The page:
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With China in mind, Abe departs with military pact with India

September 12, 2020 13:37 IST

With the signing of the pact, the Quad grouping of India, Japan, Australia and the US is set to gain more heft now, notes Dr Rajaram Panda.

Narendra Modi, India's prime minister, shakes hands with Shinzo Abe

IMAGE: Prime Minister Narendra Damodardas Modi with then Japanese Prime Minister Abe Shinzo in Osaka, June 27, 2019. Photograph: Kiyoshi Ota/Reuters

With an eye firmly on China's expansionist behaviour in the Indo-Pacific and beyond, India and Japan signed a Mutual Logistic Support Arrangement as Prime Minister Narendra Damodardas Modi and Japanese Prime Minister Abe Shinzo held their annual summit in a unique fashion over the telephone and decided to conclude the much anticipated pact.

At a press conference on August 28, Abe announced his decision to demit office on health grounds. However, this did not deter him to go ahead with the leadership level dialogue as scheduled on September 10.

The pact was signed by Defence Secretary Ajay Kumar and Japanese Ambassador Suzuki Satoshi in New Delhi on September 10.

India has signed similar agreements with the US, France, South Korea, Singapore and Australia.

The Logistics Exchange Memorandum of Agreement (LEMOA) inked with the US in 2016 gives India refuelling facilities and access to American bases in Djibouti, Diego Garcia, Guam and Subic Bay.

With the six countries with whom India has such agreements, India can now support each other's warships and aircraft as well as boost defence ties.

Such a move shall enhance India's strategic reach in the Indian Ocean and can counter China's expanding footprint across the Indo-Pacific.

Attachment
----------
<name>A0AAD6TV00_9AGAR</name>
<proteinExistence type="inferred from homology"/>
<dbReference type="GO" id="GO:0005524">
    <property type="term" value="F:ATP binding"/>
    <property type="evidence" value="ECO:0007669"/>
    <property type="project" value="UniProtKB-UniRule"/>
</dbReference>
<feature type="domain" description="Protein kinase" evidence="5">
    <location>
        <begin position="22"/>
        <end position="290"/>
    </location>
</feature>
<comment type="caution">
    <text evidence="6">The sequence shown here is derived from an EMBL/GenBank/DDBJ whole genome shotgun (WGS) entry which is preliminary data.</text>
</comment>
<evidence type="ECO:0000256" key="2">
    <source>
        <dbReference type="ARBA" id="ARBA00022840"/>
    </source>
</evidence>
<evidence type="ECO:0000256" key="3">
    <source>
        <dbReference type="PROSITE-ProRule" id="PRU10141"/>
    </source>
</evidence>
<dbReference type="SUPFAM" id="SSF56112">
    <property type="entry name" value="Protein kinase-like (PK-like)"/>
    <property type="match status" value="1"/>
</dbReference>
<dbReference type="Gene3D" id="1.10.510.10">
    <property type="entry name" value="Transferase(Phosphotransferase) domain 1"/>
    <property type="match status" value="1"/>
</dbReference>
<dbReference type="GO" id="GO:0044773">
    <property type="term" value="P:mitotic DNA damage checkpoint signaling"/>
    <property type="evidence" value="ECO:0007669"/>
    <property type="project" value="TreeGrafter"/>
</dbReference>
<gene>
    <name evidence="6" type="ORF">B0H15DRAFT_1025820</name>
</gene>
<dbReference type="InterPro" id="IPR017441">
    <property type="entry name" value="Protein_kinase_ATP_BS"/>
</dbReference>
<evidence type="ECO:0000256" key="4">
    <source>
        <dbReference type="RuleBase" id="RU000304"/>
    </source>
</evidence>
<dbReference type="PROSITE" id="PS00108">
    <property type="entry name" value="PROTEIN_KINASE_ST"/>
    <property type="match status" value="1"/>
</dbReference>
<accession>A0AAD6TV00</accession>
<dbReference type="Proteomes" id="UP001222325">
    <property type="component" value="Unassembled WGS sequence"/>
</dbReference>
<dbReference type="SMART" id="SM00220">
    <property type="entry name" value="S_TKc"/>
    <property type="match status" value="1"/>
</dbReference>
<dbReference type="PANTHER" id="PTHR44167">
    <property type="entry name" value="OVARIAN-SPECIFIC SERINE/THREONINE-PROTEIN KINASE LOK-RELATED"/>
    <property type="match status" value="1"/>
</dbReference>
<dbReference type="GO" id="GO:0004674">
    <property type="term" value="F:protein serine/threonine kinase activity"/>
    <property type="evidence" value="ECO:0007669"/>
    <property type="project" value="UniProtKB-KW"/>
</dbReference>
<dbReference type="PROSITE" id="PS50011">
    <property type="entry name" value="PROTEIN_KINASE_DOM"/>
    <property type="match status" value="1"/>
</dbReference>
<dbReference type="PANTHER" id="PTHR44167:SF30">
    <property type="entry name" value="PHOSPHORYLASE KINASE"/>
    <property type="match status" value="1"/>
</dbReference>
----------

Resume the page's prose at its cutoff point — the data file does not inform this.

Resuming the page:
Ajay Kumar and Satoshi Suzuki

IMAGE: Defence Secretary Ajay Kumar and Japan's Ambassador to India Satoshi Suzuki sign the agreement on Reciprocal Provision of Supplies and Services between the armed forces of India and Japan's self defence forces. Photograph: ANI Photo

The India-Japan relationship has assumed a multi-dimensional perspective in recent times in the wake of geopolitical changes in the region, demanding a unified response to the threats perceptions stemming from such changes.

During Abe's long tenure at the helm, India-Japan ties scaled new heights as convergence of interests on a host of issues provided a stronger spine to bilateral ties. Apart from defence and security cooperation, cultural and economic ties also deepened.

The deepening of defence ties in recent years is in response to China's growing weight across the region.

The India-Japan MLSA agreement will enhance the inter-operability between the armed forces of both countries. The agreement will provide their militaries access to each other's bases for supplies and services.

The significance of the pact cannot be missed as it comes amid tensions with China along the Line of Actual Control and Beijing's aggressive behaviour across the Indo-Pacific region.

The agreement will facilitate the smooth provision of supplies and services between the forces on the ground, thereby contributing further to global peace and security.

During their telephone conversation, Modi and Abe concurred on a wide range of topics such as security, the economy and economic cooperation including the high-speed rail project where both countries can work together closely.

Indeed, Abe has been a pillar of strength for India's Look East and Act East Policy, someone who developed a close bonhomie with Modi and his predecessor Dr Manmohan Singh.

Indian Navy ships conduct a passage exercise with the USS Nimitz

IMAGE: Indian Navy ships conduct a passage exercise with the USS Nimitz, the US navy's aircraft carrier, in the Indian Ocean amid the border stand-off with China.

Abe's speech in Parliament in August 2007 during his first term wherein he proposed the Indo-Pacific construct and partnership across the region based on the confluence of two seas and ushered in the Asia-Africa Growth Corridor with India as a key partner amid Beijings BRI and Maritime Silk Route initiatives still reverberate in Indian minds.

The subsequent quadrilateral concept including India, Japan, Australia and the US originally floated by Abe in 2007 and now reactivated has gained currency bearing Abe's footprint.

The Malabar exercise between the navies of India, Japan, Australia and the US confirms to this assertion.

In recent times, bilateral, trilateral and quadrilateral naval exercises between the countries in the Indo-Pacific have been taking place with regularity.